In sum, all the States of Eastern India are riddled with a number of agitations for separate statehood based on historic ethnic identities. Their resolution is not simple. The ongoing “DESTRUCTIVE OR CONFRONTATIONAL CRITICISM” in the Parliament cannot forge consensus. Rule out episodic resolution. Others will seize the opportunity to revive their separate statehood status or sovereign status.

So, What is the alternative way out of the present quandary? May be the “States Reorganization of Commission for India's East States’ headed by three Supreme Court judges be formed to consider the ethnic historic social-cultural claims, monetary, industrial and government administration like the States Reorganization for the Eastern region.

After all, 571 princely states were reorganised and combined to become 27 states shortly after gaining independence in 1951, divided into Parts A, B, C, and D. The States Reorganisation Commission (SRC) was constituted in August 1953 to make recommendations about the reorganisation of state borders. After two years of research, the Commission, which was made up of Justice Fazal Ali, K. M. Panikkar, and H. N. Kunzru published its findings in October 1955. With significant adjustments, the commission's recommendations were adopted and included in the States Reorganisation Act, which was passed in November 1956. The SRC-1956 advocated merging four types of States into two main categories: States and Union Territories. There were 14 states instead of 27 and 6 UTs.

Subsequently also, Assam was split into two states in 1969, one of which became known as Meghalaya. Manipur and Tripura were made into states, bringing the total number of Indian states to 21. Sikkim was first created as a state in May 1975. Mizoram was given the status of a full-fledged state in 1986. Arunachal Pradesh became the 24th state of the Indian Union in 1987. After being separated from Daman and Diu, the Union territory of Goa, the state of Goa was awarded the status of a distinct entity. In November 2000, the states of Jharkhand, Uttaranchal, and Chhattisgarh were created. On 31 October 2019, J & K and Ladakh were constituted as UTs. Thus, there are 28 States and 8 Union Territories today.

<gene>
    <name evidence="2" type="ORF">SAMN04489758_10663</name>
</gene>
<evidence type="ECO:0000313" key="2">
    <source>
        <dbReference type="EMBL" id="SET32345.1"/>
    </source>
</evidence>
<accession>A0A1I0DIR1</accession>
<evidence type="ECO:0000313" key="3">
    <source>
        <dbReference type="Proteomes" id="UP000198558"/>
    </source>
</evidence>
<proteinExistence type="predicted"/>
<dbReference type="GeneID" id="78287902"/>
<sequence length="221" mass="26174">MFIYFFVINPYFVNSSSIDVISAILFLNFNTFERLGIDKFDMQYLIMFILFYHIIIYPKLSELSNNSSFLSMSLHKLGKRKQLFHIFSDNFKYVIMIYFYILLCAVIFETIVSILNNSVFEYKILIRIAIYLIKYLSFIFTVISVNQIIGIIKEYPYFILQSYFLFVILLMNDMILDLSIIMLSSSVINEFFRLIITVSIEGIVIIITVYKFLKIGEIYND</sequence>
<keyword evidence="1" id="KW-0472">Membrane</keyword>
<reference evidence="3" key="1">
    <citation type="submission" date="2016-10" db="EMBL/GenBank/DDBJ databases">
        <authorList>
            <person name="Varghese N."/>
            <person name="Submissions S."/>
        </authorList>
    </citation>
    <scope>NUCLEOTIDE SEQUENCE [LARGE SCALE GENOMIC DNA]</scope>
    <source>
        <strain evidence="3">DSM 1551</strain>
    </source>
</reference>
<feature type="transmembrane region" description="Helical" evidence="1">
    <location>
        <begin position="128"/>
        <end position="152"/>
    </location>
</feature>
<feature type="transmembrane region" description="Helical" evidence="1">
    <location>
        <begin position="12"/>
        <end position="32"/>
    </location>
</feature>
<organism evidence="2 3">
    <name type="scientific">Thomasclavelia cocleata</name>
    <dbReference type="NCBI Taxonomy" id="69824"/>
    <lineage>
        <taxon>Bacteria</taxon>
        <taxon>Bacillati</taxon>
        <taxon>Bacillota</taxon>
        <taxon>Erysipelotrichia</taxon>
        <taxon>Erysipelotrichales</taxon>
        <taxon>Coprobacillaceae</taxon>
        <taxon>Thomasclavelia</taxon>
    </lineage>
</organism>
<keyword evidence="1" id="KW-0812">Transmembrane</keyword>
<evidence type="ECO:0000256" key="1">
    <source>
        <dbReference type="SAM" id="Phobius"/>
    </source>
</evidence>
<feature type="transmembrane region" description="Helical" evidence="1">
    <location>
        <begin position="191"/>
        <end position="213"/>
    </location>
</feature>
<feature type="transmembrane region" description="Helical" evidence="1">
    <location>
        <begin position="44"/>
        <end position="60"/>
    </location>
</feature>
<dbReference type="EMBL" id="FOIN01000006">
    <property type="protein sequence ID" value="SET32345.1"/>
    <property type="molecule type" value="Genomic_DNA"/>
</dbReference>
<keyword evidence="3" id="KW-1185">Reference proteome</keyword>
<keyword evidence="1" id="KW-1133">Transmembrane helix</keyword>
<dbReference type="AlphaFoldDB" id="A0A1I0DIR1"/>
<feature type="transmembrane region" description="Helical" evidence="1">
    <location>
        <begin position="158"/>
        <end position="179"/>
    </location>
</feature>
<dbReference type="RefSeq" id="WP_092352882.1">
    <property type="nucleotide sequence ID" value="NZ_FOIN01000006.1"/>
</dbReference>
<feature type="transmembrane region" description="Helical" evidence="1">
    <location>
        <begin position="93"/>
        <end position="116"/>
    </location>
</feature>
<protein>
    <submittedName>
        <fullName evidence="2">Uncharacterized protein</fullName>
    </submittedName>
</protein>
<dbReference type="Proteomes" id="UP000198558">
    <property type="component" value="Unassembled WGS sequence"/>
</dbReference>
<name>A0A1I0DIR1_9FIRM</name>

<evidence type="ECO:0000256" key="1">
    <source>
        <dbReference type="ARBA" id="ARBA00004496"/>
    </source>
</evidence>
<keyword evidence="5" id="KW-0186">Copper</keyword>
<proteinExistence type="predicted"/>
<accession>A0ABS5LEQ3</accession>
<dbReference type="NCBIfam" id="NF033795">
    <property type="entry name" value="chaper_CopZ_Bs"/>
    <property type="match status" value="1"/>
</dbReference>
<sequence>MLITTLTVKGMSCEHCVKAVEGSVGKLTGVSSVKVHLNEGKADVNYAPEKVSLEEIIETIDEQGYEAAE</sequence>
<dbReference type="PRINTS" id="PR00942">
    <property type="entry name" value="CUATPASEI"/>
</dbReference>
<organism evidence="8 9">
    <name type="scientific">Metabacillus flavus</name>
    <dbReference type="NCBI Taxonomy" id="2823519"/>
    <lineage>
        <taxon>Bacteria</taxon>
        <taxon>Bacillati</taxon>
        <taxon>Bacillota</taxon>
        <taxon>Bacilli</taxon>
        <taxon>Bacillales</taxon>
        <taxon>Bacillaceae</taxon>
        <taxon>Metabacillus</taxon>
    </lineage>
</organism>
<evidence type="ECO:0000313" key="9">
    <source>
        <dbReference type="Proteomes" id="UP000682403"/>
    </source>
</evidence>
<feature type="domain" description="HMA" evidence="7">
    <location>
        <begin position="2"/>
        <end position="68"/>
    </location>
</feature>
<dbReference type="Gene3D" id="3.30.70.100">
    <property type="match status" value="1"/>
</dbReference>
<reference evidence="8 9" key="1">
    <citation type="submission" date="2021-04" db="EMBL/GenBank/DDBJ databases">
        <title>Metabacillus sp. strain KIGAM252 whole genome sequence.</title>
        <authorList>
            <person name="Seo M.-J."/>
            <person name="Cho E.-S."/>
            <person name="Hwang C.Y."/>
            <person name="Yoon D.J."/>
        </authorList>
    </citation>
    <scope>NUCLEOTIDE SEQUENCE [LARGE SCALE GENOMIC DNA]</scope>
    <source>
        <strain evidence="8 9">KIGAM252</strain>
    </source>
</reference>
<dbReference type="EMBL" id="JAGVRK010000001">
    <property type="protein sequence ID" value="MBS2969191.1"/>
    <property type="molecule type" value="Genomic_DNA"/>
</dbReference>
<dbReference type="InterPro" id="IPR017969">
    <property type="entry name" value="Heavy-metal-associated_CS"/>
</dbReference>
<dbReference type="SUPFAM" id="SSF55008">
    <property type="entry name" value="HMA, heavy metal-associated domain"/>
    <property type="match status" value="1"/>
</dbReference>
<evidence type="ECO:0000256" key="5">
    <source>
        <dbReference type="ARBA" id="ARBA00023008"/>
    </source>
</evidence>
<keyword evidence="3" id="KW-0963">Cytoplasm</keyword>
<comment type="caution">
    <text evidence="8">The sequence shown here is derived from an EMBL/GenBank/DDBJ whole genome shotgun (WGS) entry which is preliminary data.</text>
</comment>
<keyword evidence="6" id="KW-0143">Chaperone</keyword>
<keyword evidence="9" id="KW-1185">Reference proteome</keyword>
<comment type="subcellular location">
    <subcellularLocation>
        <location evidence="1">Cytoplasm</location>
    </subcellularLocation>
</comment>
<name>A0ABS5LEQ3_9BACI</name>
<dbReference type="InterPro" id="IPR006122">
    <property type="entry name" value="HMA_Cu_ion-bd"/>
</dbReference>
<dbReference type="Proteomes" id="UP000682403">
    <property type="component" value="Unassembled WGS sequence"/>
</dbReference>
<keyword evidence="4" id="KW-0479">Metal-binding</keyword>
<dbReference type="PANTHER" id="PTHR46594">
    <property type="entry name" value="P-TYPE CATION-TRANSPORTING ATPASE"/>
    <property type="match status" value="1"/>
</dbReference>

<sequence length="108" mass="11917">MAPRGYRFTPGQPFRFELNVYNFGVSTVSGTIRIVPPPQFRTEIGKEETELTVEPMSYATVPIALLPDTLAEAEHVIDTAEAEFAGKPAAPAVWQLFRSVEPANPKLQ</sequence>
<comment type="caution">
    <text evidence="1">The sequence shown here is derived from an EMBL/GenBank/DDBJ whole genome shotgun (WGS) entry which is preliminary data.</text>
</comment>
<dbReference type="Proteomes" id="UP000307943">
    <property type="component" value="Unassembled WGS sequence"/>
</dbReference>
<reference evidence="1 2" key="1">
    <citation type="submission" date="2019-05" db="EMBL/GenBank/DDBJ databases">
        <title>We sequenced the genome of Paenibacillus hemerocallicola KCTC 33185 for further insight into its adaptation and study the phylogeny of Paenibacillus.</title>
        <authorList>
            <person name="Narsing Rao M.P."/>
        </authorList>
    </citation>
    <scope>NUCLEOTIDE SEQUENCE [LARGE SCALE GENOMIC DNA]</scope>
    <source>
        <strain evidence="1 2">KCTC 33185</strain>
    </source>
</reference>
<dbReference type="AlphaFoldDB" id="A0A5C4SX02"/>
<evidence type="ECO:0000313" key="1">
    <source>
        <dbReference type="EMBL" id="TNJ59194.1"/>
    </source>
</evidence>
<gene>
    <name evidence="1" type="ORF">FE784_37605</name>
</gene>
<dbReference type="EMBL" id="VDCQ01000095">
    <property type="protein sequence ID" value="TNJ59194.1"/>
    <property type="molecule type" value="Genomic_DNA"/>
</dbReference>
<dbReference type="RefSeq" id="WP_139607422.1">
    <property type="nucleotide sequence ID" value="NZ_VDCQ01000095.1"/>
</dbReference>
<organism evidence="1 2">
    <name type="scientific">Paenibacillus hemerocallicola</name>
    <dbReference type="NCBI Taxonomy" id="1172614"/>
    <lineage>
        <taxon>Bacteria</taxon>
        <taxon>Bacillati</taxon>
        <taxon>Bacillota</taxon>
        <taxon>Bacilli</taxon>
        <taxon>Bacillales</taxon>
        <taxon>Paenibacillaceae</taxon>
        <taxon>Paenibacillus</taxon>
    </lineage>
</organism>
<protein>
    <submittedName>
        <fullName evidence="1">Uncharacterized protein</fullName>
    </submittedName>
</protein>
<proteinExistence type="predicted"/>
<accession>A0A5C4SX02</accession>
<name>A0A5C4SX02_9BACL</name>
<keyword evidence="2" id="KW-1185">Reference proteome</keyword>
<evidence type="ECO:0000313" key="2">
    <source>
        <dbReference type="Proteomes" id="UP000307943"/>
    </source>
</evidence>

Since new States have been created in the past for various reasons, why not constitute SRC specifically for the East India region? It would provide an opportunity for all concerned parties to project their claims and reconcile their competing demands. Such a holistic view is critical from the political point of view. It must be accompanied by overall economic development and promoting social harmony among warring tribes.

Brig. G B Reddy (Retd)

G B Reddy, former Brigadier has seen frontline battles in India-China War in 1962, India-Pakistan War in 1965, and India-Pakistan War in 1971 (Liberation of Bangladesh). He has served in various insurgency areas to include Nagaland, Manipur, Assam, and West Bengal at the height of Naxal problem; Punjab, J & K and IPKF in Sri Lanka.

Author of seven books and numerous articles covering national security strategy, international, national and local political and social developments, he participated in international and national seminars whilst serving as Consultant/Senior Visiting Fellow at the National Institute of Rural Development, Hyderabad. He also served in Corporate Assignments of Vice-President, Kitply Industries and C.E.O, Hilton Tobacco Ltd.

He is a Graduate of National Defense College, New Delhi, Command and Staff College in Canada, Long and Senior Defense Management Programs at College of Defense Management in Hyderabad. He has served on the faculties of Defence Services Staff College, Wellington, College of Combat, and Infantry School, Mhow.

He was awarded Ati Vishist Seva Medal for Distinguished Service of an Exceptional Order in Nagaland 1986. Menitoned-in-Despatches for gallantry in 1971 war. Chief of Army Staff Commendation Medal in 1977 for exceptional contribution for faculty development.

Seven books published: 1) Rising Dragon – China’s Holistic Security Strategic Perspective; 2) Nation in Crisis – Dimensions of National Security and Terrorism; 3) In Search of National Values - Withering Democracy, Secularism and Socialism; 4) India’s Nuclear Dilemmas; 5) Fight Against Corruption and Leadership Decay; 6) Democracy in Peril; and, 7) Cost Effective Rural Housing Technologies.